Classifying Plants

Nonvascular: have no vessels, no roots, no stems or leaves. Examples: Mosses & Liverworts

Vascular: have vessels to transport food and water. They have roots, stems and leaves. Example: Grass, corn, trees, flowers, bushes

Xylem: transports water
Phloem: transports food & nutrients

Gymnosperms

  • "naked seeds"
  • cone bearing plants (seeds grow on cones)
  • needle like leaves
  • usually stay green year round
  • wind pollinated
  • Examples: pine trees & evergreens

Angiosperms

  • flowering plants
  • seeds are enclosed in a fruit
  • most are pollinated by birds & bees
  • have finite growing seasons
  • Examples: grasses, tulips, oaks, dandelions
  • Divided into two main groups: Monocots & Dicots

Monocots

  • Angiosperms have have 1 seed leaf (cotyledon)
  • parallel veins on leaves
  • 3 part symmetry for flowers
  • fibrous roots
  • Example: lilies, onions, corn, grasses, wheat

 

Dicots

  • Angiosperms that have 2 seed leaves (cotyledons)
  • net veins on leaves
  • flowers have 4-5 parts
  • taproots
  • Examples: trees and ornamental flowers

 

Parts of the Plant

Roots

  • water and minerals are absorbed (taproots vs fibrous roots)
  • also used to anchor the plant
  • movement of water up to leaves is influenced by TRANSPIRATION

Stems

  • Support plant
  • transport water through xylem
  • transport nutrients through phloem
  • a celery stalk soaked in food coloring will absorb the food coloring, you can see the xylem
  • Two types of stems: herbacious and woody

Leaves

  • Photosynthetic organ of the plant, used to convert sunlight into food
  • Photosynthesis Equation:
  • Stomata: pores within the leaf that open to let CO2 in and O2 out. Guard cells open and close.
  • Cuticle: waxy covering on leaf that prevents water loss

Flower

  • Reproductive organ of the plant
  • Flowers are usually both male and female
  • The male part of the flower is the STAMEN
  • The female part of the flower is the PISTIL
  • See your coloring sheet for more detail on flower anatomy

Plant Reproduction

  • Pollen is produced by the stamen.
  • Pollen moves away from the plant via the wind or other pollinators (birds & bees)
  • The pollen lands on the pistil of another plant and fertilizes the eggs within the ovary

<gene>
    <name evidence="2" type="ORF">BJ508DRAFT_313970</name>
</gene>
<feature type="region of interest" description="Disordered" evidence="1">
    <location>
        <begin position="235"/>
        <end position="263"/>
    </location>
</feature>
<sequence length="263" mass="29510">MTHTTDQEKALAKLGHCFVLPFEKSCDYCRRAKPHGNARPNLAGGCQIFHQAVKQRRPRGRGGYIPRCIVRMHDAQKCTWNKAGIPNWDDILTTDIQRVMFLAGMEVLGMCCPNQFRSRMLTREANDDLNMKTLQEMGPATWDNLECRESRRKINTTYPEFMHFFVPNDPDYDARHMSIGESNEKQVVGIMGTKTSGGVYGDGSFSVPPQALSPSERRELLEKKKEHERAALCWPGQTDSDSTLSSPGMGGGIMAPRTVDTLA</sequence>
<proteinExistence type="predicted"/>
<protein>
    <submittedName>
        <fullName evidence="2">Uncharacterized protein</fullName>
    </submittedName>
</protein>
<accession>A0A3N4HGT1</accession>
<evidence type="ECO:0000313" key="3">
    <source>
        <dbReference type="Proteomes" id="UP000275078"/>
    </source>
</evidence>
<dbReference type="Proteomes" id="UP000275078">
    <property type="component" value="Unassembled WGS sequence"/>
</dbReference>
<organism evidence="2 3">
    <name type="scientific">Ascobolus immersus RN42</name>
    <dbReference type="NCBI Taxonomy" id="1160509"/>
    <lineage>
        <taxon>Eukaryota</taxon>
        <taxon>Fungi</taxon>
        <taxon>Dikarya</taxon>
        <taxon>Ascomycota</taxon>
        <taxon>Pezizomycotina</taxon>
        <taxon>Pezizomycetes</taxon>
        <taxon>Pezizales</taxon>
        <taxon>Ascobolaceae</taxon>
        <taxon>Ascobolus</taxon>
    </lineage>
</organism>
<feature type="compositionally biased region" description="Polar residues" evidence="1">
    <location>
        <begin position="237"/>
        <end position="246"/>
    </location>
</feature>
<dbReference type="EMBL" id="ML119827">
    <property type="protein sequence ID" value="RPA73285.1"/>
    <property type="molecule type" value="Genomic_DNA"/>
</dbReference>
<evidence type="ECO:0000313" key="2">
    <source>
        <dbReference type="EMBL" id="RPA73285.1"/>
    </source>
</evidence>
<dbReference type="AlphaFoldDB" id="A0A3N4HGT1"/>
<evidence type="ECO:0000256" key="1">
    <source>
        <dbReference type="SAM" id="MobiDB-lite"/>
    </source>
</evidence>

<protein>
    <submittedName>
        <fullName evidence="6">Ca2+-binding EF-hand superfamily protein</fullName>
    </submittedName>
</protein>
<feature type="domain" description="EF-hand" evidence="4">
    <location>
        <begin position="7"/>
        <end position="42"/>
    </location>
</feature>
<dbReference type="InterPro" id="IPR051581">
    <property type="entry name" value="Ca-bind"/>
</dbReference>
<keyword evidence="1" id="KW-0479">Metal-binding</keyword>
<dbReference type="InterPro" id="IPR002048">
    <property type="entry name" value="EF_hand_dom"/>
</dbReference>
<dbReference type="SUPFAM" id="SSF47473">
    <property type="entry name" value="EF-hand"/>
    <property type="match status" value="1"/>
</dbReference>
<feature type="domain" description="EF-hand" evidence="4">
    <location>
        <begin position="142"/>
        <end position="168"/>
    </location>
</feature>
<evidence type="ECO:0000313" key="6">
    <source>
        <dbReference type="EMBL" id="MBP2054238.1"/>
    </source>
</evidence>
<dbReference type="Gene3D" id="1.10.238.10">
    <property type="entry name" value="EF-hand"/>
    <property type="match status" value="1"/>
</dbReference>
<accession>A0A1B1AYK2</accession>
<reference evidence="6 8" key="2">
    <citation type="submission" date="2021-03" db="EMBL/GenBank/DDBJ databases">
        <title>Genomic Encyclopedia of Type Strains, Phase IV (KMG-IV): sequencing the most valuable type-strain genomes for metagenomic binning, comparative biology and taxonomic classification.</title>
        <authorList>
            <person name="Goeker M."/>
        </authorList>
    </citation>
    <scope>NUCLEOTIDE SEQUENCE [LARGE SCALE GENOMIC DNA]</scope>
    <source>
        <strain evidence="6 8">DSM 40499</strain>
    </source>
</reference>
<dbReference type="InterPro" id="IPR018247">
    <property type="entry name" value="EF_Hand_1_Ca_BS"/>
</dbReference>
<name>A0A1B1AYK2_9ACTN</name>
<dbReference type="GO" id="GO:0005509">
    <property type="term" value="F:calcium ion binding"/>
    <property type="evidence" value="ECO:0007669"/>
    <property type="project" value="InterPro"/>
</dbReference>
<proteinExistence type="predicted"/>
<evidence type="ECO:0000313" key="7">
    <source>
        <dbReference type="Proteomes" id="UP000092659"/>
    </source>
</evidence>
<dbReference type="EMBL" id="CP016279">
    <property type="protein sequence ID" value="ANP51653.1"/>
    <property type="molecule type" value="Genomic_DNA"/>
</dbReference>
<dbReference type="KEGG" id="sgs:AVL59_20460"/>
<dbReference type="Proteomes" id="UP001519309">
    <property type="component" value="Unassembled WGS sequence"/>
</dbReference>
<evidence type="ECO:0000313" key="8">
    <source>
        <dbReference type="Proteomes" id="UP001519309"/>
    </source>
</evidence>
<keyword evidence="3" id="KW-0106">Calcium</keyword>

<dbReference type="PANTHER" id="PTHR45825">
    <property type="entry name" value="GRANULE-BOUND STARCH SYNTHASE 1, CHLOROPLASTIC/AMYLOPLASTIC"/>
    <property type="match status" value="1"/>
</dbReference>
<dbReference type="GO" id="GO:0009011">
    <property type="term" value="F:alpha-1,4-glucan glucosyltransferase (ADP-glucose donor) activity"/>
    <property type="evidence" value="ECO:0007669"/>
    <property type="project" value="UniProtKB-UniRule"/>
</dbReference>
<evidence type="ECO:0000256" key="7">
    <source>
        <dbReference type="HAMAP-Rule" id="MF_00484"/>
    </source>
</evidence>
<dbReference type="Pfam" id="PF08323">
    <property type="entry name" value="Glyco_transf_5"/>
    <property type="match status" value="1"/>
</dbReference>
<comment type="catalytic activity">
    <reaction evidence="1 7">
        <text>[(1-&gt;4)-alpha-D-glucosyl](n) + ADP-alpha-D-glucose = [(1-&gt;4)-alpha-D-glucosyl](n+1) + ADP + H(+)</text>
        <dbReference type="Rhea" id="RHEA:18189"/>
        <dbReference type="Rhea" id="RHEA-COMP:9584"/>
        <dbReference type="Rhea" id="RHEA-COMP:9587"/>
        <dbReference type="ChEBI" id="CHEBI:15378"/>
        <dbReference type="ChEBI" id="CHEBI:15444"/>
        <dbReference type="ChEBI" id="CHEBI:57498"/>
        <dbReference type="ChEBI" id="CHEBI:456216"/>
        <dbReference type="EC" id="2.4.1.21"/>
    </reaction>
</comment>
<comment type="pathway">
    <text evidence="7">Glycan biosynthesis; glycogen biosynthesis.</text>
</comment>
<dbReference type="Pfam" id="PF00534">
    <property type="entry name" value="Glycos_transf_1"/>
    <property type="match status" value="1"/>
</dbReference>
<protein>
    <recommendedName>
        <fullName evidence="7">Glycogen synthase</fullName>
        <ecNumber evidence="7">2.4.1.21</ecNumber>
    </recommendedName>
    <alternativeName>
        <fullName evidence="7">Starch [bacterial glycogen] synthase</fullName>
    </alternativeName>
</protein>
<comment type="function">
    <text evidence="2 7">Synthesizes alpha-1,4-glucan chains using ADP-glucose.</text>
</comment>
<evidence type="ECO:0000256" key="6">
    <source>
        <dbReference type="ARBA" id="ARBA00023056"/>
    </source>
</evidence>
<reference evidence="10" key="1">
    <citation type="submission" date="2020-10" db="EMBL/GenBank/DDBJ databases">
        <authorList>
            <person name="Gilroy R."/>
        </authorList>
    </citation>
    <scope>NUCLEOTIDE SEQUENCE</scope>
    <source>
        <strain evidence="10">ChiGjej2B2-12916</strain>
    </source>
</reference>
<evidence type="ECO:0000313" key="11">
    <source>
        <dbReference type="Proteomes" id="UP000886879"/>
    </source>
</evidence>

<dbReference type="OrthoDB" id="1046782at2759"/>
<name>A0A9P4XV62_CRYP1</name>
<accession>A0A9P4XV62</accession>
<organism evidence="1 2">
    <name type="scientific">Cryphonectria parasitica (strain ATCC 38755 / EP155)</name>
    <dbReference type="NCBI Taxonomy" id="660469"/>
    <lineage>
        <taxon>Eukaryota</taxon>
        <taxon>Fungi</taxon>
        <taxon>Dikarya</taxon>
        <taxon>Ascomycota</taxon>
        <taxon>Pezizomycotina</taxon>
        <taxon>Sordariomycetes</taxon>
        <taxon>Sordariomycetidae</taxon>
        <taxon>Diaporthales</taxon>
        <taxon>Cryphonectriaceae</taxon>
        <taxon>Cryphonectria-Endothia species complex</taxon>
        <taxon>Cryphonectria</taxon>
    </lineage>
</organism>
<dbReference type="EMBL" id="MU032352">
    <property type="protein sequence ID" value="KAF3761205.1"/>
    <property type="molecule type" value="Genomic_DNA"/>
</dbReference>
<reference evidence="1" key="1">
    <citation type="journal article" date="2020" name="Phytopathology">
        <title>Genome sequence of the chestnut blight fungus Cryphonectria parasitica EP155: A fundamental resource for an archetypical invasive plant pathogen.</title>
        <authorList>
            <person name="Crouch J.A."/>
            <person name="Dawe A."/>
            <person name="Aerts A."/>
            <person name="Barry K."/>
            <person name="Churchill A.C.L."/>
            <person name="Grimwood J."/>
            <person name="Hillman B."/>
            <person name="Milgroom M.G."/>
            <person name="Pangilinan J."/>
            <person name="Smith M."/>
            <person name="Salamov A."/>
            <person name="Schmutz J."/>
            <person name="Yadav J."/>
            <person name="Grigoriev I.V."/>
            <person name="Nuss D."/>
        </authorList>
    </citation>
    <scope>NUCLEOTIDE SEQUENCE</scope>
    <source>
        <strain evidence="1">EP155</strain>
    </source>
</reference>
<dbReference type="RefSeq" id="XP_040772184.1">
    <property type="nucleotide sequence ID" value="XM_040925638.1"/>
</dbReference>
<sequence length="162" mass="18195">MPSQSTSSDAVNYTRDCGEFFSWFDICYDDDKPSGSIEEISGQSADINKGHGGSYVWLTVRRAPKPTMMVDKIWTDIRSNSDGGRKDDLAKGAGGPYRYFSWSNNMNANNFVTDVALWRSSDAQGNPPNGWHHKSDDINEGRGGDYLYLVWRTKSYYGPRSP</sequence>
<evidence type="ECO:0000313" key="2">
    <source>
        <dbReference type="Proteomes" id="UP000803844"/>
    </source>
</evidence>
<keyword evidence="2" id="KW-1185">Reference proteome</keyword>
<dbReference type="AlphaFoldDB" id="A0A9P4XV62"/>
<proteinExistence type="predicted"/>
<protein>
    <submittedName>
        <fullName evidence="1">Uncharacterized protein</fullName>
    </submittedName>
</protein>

• The flower petals fall off, the ovary develops into a FRUIT that encloses the seeds
  • Fruits are dispersed in a variety of ways (wind, animals)
  • Fruits are not always edible, anything with a seed inside can be considered a fruit (helicopters, acorns, dandelions)

Asexual Reproduction in Plants

  • Many plants can clone themselves, a process called VEGETATIVE PROPAGATION
  • strawberry plants and other vine like plants send out runners, which grow into new plants
  • some plant clippings will grow into new plants
  • a Potato will grow into a new plant

How Plants Grow

  • Germination occurs when a seed sprouts (usually caused by changes of temperature and moisture)
  • Monocots have 1 seed leaf (cotyledon), Dicots have 2 seed leaves

 

  • Perennials - live serval years, and reproduce many times, woody plants are perennials
  • Annuals - a plant that completes its life cycle in one growing season (grows, flowers, reproduces and then dies)
  • Biennials - takes two growing seasons to complete, it reproduces in the second growing season
  • Plants grow only at their tips in regions called MERISTEMS
  • PRIMARY GROWTH makes a plant taller at roots and stems
  • SECONDARY GROWTH makes a plant wider, or adds woody tissue
  • Tree Rings tell the age of a tree, each ring represents a growing season. The photo shows a tree who has been through four growing seasons. The lighter thinner rings are winter periods.
  • VASCULAR CAMBIUM: area of the tree that makes more xylem and phloem and forms the annual rings